31 Coffield, 644 N.E.2d at 664.

32 Friedrich II, 78 F.3d at 1068.

33 Id. at 1069. Due to space constraints and the limited use of this exception in the U.S., “zone of war” is not explored separately within the context of this article. See Freier v. Freier , 969 F. Supp 436 (E.D. Mich. 1996) (despite newspaper articles of skirmishes, a headline which dubbed the situation one of the “the worst clashes since 1987-1993,” testimony from the respondent confirming fear and anxiety about the unrest and ongoing tension in the country, and about random car and bus bombings, the court did not find sufficient evidence for Israel to be “zone of war” in that no schools were closed, business were open and the petitioner was able to leave the country).

34 Friedrich II, 78 F.3d at 1068-69, 51 Fed. Reg. at 10510.

35 See Turner v. Frowein, Docket No. FA-97-0084450 (Conn. Super. Ct. Jun 25, 1998) (petition denied on overwhelming evidence that father had sexually molested son); Rodriguez v. Rodriguez , 33 F. Supp 2d 456 (1999) (returned denied where psychological evidence confirmed children suffered post traumatic stress syndrome from abuse); and Blondin I-IV.
36 See also Tabacchi, 2000 WL 190576 at 12 (court held to qualify as a grave risk of harm under the convention, the risk had to be to the child(ren) amid heated quarrels between the parents and several instances of physical violence against mother); Croll v. Croll, 66 F. Supp. 2d 554 (S.D.N.Y. 1999) (exception only applicable when the child, as opposed to a parent, would be placed in danger if returned).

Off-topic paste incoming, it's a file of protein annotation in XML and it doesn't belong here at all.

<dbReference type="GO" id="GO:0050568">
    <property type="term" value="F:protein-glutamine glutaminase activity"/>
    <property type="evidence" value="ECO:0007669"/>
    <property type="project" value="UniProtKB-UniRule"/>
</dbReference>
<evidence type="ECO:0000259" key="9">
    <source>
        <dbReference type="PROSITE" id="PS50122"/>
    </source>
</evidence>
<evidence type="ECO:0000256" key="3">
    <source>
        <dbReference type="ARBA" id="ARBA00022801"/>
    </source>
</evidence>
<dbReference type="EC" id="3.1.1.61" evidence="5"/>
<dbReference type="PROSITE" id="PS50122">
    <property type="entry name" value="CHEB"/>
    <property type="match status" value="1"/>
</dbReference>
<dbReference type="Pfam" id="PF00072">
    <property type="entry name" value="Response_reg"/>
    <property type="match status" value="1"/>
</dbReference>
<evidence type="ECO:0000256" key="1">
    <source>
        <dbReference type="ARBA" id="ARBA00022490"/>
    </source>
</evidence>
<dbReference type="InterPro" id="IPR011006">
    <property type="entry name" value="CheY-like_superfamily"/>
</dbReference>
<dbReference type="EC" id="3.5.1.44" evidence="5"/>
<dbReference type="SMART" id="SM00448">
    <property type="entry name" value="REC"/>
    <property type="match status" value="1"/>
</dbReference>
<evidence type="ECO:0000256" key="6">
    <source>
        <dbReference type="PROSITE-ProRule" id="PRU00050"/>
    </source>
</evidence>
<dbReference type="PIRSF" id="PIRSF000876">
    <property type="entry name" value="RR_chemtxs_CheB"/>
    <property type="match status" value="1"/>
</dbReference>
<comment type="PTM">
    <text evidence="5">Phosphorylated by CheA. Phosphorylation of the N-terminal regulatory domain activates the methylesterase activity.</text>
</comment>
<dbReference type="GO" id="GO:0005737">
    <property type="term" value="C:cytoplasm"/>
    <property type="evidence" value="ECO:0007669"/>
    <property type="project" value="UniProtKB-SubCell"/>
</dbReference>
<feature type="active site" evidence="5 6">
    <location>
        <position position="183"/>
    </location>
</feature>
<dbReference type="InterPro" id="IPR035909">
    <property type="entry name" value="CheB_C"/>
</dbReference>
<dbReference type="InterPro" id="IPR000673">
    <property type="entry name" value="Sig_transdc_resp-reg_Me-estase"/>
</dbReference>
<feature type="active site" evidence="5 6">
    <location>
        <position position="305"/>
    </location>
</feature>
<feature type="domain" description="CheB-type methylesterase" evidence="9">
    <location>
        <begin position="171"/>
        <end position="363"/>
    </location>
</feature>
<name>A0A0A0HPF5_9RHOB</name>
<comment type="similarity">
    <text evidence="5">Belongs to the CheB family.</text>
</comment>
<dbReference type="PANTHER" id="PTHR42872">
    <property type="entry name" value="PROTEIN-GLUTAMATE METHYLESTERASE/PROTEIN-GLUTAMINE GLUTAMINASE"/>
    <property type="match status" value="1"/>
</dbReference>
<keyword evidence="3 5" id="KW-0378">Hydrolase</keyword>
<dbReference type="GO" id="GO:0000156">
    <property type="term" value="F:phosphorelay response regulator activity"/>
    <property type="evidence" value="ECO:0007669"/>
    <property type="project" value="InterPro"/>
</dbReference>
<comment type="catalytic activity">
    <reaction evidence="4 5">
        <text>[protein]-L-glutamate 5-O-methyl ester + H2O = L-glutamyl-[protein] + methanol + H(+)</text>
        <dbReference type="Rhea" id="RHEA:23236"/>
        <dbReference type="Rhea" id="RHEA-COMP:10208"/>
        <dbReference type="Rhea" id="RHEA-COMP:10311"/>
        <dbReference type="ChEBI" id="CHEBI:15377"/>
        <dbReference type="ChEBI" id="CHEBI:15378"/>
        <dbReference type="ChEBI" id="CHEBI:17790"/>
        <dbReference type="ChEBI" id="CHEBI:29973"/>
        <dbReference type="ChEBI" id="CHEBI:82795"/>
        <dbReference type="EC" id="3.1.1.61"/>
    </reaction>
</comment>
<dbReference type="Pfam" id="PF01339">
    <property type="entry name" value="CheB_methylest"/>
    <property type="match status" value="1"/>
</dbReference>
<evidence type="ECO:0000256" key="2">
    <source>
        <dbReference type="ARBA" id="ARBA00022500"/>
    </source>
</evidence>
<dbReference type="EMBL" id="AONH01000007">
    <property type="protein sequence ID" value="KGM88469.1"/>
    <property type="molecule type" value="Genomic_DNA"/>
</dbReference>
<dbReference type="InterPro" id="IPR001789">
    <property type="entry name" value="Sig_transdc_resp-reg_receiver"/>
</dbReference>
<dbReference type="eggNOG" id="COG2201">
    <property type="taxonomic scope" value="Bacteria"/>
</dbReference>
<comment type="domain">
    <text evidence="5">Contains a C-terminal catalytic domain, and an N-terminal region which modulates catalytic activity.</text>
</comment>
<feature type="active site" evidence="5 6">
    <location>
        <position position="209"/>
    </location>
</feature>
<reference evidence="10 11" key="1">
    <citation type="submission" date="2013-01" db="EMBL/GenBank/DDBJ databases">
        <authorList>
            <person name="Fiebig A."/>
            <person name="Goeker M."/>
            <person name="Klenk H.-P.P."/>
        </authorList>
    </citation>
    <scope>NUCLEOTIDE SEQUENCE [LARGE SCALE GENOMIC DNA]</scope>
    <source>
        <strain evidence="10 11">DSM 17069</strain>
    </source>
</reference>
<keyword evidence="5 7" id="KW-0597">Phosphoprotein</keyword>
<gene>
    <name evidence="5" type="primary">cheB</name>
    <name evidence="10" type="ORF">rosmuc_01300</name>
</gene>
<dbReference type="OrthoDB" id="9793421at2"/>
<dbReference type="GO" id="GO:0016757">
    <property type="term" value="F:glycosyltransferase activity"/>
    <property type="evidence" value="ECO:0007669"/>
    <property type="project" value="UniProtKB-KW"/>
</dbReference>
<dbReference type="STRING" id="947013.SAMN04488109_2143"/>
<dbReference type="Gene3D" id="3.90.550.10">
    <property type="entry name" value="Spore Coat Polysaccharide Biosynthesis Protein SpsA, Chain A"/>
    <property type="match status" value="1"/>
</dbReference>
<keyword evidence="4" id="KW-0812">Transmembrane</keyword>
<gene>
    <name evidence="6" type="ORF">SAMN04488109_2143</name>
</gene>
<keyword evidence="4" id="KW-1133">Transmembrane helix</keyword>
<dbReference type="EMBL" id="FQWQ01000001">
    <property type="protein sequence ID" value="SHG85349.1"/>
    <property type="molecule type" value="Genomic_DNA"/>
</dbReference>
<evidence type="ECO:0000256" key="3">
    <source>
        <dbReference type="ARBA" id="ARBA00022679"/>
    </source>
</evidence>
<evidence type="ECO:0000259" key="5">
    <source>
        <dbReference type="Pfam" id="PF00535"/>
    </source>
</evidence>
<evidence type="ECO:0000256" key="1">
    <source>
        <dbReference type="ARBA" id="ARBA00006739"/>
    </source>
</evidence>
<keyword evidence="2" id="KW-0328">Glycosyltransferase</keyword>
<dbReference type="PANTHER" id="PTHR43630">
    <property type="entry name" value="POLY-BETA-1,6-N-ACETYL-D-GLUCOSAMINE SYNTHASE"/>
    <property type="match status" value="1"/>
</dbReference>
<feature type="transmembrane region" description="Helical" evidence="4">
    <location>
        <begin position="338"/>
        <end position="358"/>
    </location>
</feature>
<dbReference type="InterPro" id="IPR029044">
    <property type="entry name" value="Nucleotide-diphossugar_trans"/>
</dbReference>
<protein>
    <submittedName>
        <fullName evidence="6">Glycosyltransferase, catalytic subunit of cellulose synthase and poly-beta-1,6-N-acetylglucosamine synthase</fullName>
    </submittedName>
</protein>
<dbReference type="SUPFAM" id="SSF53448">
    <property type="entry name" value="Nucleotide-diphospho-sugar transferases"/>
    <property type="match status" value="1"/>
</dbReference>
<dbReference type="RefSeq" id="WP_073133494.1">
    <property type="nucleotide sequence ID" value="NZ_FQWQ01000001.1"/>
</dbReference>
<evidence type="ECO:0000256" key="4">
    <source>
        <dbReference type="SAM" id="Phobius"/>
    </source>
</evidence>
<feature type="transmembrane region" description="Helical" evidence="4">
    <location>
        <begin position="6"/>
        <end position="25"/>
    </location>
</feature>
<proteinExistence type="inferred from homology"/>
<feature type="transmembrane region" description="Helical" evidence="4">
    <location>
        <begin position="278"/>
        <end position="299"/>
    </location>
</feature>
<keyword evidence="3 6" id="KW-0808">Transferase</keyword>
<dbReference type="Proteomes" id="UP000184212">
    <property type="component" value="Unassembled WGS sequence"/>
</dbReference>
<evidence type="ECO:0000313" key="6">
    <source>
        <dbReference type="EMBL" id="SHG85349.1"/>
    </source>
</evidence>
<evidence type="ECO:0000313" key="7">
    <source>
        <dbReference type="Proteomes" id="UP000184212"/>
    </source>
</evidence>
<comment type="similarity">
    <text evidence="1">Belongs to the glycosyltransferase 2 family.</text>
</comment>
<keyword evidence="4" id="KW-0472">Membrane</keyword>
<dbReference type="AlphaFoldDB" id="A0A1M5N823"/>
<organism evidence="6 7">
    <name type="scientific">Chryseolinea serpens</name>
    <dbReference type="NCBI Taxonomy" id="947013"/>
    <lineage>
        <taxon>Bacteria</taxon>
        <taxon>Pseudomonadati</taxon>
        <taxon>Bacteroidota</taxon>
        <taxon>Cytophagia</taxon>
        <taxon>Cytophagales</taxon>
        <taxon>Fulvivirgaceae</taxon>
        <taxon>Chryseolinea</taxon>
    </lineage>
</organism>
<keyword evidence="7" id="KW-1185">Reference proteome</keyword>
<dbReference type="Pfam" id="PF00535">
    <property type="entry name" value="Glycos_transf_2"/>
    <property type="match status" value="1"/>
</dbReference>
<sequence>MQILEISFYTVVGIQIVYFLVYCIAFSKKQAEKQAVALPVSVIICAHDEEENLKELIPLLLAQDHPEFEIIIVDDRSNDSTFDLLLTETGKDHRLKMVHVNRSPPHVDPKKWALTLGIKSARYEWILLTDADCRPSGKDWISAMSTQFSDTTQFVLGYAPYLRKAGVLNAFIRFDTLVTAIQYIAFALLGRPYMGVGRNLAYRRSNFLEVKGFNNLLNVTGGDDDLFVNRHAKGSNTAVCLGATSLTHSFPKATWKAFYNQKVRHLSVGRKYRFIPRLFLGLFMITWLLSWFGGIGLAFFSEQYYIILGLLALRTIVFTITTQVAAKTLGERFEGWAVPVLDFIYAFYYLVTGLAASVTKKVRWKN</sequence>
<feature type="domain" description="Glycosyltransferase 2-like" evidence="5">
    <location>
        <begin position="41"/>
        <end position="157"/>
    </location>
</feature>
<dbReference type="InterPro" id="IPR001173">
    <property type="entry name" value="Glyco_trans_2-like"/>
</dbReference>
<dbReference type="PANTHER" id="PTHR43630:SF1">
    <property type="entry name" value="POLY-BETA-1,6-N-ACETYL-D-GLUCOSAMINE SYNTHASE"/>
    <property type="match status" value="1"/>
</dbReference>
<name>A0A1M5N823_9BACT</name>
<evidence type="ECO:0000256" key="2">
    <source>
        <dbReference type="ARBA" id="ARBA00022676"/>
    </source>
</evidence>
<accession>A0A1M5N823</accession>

37 Walsh, 31 F. Supp.2d at 205, citing Steffen F. v. Servina P. , 966 F. Supp. 922, 926 (D. Ariz. 1997) (no grave risk despite high probability that boy’s sister had been sexually molested; clear and convincing standard not met); Nunez-Escudero v. Tice-Menley, 58 F. 3d 374, 377 (8th Cir. 1995) (allegations of physical and sexual abuse against mother and generally among members of husband’s family immaterial to the article 13b inquiry); K. v. K ., 3 F.C.R. 207 (Eng. Fam. 1997) (petition granted despite child witnessing several incidents of violence against mother) (other citations omitted).

38 Walsh, 31 F. Supp.2d at 206. See also Ciotta, 684 N.E.2d at 769 (where facts surrounding incidents of abuse seriously contested and respondent never reported abuse to authorities or sought medical attention, court failed to find serious risk of harm); Dalmasso v Dalmasso, 9 P.2d 551 at 558–9 (Kan. 2000) (use of corporal punishment not sufficient to show great risk of harm); and Croll, 66 F. Supp. 2d at 562 (no “grave risk” found despite testimony regarding alleged abuse and respondent never filed allegations of abuse of self or child, nor demonstrated that the Hong Kong courts would be incapable or unwilling to protect the child should she be placed in an at-risk situation).